Circumvent dependency delays

On large-scale excavation projects, dependency delays arise from many directions. Supply shortages, delivery delays, equipment failure and regulatory snags are just a few of the challenges that can tie up a project. But when using AI for construction project management, general contractors can often circumvent major roadblocks by directing resources away from dependent tasks. Focusing resources and effort toward what can still be accomplished minimizes the impact of stalls and delays to project delivery while clearing the pathway to solutions that push the project forward.

In today’s quickly-shifting construction environment, maintaining forward momentum is mission critical. Though all of the strategies above could certainly be accomplished manually, when even the slightest delay equates to millions of dollars lost, access to a solution that reduces downtime from months to mere minutes is priceless. AI for construction project scheduling and management has come a long way toward solving the real-life challenges of large-scale excavation and construction. Wielded properly, today’s tools boost construction efficiency and performance, while minimizing onsite challenges and risks—a solid foundation of savings for general contractors and developers.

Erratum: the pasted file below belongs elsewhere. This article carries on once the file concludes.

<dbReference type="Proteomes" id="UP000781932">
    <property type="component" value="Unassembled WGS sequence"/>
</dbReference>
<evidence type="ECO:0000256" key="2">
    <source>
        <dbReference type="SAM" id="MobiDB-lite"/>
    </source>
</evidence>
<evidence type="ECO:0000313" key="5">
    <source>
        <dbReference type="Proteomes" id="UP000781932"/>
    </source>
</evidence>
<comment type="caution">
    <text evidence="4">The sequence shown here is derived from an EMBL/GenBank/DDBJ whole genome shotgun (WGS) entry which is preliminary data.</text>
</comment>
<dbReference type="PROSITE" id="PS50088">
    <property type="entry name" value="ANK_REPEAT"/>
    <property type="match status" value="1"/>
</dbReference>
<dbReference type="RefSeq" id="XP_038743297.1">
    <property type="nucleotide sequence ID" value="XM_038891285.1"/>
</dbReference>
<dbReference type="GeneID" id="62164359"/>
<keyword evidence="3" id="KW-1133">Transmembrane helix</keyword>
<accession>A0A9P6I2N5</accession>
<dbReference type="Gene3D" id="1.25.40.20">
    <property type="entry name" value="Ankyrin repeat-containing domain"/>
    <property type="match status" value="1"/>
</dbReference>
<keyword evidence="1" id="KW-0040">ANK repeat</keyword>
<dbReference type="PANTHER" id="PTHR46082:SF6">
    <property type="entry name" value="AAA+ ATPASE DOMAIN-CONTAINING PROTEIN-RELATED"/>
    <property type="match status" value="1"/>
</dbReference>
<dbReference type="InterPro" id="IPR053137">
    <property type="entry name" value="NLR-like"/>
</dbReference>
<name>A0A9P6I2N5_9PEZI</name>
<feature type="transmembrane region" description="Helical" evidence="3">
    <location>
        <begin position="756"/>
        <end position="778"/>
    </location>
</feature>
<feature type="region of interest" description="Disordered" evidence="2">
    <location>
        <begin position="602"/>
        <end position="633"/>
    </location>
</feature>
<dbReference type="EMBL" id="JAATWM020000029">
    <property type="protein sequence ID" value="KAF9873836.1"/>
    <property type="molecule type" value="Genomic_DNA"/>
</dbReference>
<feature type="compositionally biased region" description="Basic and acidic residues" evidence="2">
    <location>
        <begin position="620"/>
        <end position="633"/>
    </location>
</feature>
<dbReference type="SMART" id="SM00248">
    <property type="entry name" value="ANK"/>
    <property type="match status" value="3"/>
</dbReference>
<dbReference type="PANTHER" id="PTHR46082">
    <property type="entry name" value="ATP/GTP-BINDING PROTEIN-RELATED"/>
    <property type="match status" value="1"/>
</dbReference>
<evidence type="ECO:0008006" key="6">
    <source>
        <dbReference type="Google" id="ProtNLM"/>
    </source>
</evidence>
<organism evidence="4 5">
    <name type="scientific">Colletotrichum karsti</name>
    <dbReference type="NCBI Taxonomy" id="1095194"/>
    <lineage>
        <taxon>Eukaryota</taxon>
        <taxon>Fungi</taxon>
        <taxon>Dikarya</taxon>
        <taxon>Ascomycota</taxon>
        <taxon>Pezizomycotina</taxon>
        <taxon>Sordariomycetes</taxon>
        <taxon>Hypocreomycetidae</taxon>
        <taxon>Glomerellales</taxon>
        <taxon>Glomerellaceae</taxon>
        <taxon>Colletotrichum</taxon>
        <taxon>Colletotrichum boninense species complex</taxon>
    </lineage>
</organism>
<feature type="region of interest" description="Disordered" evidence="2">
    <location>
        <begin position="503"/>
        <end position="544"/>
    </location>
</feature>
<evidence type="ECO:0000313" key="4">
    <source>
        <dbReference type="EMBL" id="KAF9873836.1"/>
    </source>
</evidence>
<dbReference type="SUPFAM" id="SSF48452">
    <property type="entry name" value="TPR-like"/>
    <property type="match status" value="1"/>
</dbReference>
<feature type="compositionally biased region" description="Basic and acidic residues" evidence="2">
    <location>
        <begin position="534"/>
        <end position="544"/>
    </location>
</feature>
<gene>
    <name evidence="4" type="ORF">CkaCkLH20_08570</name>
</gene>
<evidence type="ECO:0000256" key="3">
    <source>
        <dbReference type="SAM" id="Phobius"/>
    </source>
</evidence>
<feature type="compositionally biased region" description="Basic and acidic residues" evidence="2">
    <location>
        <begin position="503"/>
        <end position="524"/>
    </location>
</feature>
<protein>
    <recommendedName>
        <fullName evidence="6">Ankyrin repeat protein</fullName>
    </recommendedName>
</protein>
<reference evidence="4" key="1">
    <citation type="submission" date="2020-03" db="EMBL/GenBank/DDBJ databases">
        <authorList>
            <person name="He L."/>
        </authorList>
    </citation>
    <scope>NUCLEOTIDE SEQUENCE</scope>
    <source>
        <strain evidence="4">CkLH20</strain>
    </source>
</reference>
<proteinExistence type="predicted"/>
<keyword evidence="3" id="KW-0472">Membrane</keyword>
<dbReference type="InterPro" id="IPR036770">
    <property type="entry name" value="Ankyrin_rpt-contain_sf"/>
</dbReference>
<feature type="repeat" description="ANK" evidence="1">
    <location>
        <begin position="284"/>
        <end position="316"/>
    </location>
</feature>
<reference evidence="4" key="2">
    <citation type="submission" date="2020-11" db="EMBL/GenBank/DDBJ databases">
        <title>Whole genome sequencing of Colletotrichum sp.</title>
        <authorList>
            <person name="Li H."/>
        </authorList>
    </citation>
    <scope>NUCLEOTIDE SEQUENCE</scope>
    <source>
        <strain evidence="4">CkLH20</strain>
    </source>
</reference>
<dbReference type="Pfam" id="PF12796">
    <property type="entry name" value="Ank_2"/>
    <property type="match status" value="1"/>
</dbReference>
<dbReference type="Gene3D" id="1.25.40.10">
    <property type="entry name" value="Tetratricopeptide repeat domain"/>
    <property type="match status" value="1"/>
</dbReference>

by René Morkos
René Morkos is the founder and CEO of ALICE Technologies. The son of a civil engineer, René grew up in the construction industry, working on a wide range of projects with international impact managing infrastructure projects in Afghanistan, building an underwater pipeline in Beirut, engineering the automation of a gas refinery project in Abu Dhabi and leading development of virtual design and construction models for Amsterdam’s cruise ship terminal—before creating the world’s first Artificial Intelligence for use in construction.